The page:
The University's interest in construction began in the late 1960's when Werner Dornberger and Robert Carr initiated undergraduate classes in Architectural Engineering. The Architectural and Civil Engineering Departments were later combined and Dr. John D. Borcherding initiated graduate classes in 1972. At the time Dr. C.M. Popescu joined the faculty in 1974, there were ten M.S. students and one Ph.D. student. Dr. Richard L. Tucker joined the faculty in 1976 and currently holds the Joe C. Walter, Jr., Chair Emeritus in Engineering. Dr. David Ashley joined the faculty in 1982 and Dr. James T. O'Connor joined in 1984, when the graduate enrollment had more than doubled in size.

In the early 1980s, Tucker and Borcherding and their students represented the CEPM graduate program as they conducted productivity studies for a large Texaco project. The effort convinced industry leaders that construction research was vital to the construction industry's overall improvement, and thus the Construction Industry Institute (CII) was formed. Tucker served as director of CII from 1983-1998, and is also credited with founding the Center for Construction Industry Studies (CCIS) and the National Academy of Construction (NAC).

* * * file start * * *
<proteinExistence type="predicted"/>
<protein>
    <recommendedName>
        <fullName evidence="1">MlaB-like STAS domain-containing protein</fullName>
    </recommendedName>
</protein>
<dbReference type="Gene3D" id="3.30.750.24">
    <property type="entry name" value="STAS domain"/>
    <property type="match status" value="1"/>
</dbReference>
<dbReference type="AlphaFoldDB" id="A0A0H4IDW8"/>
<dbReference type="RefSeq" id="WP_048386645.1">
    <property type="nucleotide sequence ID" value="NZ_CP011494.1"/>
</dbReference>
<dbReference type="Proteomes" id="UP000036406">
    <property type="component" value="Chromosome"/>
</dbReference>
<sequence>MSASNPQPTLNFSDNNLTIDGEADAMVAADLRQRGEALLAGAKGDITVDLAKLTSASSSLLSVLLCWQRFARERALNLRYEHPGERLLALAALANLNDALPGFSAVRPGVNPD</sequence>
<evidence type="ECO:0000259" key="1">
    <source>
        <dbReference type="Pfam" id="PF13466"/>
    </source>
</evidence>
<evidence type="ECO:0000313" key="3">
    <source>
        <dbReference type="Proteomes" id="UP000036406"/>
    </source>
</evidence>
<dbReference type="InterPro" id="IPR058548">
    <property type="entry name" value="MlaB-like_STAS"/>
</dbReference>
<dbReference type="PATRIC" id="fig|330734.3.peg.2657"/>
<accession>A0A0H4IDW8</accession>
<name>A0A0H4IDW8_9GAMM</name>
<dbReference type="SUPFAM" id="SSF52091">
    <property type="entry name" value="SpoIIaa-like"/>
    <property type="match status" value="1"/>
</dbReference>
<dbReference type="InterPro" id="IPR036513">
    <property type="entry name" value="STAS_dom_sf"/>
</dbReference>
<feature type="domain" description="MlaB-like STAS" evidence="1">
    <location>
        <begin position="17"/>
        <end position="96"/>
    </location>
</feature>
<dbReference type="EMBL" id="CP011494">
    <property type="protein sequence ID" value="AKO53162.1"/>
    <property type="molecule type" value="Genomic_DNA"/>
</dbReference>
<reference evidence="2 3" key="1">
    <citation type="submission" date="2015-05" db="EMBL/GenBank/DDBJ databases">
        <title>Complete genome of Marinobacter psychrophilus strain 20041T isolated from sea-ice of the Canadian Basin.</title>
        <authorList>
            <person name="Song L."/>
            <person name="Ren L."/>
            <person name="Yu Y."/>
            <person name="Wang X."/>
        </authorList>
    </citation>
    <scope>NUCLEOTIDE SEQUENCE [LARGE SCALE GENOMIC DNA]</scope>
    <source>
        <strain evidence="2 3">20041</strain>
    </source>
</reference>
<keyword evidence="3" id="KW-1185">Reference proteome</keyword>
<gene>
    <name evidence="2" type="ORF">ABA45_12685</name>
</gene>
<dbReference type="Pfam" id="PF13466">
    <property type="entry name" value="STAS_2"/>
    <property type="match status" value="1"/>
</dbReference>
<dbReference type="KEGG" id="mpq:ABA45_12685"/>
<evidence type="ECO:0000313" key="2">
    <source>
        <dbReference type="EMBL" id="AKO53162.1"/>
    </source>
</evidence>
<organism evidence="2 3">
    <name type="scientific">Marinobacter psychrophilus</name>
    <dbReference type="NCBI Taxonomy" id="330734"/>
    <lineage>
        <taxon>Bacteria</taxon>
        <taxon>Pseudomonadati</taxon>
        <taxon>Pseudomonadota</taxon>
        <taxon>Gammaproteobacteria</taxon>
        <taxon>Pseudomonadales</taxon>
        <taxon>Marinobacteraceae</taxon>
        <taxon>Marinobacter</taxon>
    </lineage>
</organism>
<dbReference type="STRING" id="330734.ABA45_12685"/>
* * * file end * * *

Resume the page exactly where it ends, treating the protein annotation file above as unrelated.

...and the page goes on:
Research and focus areas have evolved since CEPM’s inception. Originally focused on basic productivity and methods studies, the emphasis shifted over time to an understanding of the complete project life cycle, modeling and simulation, automation, planning and management, and exploitation of advanced information technologies. This effort to expand research areas was made possible thanks to initiative and work of the large-body of faculty. Since 2003, there has been a continued dedication to advance the program in a rapidly changing global environment. Dr. Carlos Caldas (2003), Dr. William O’Brien (2004), Dr. Fernanda Leite (2010), and Dr. Kasey Faust (2015) have all joined and made significant contributions to the refinement of the CEPM program and construction industry research on a national and international stage.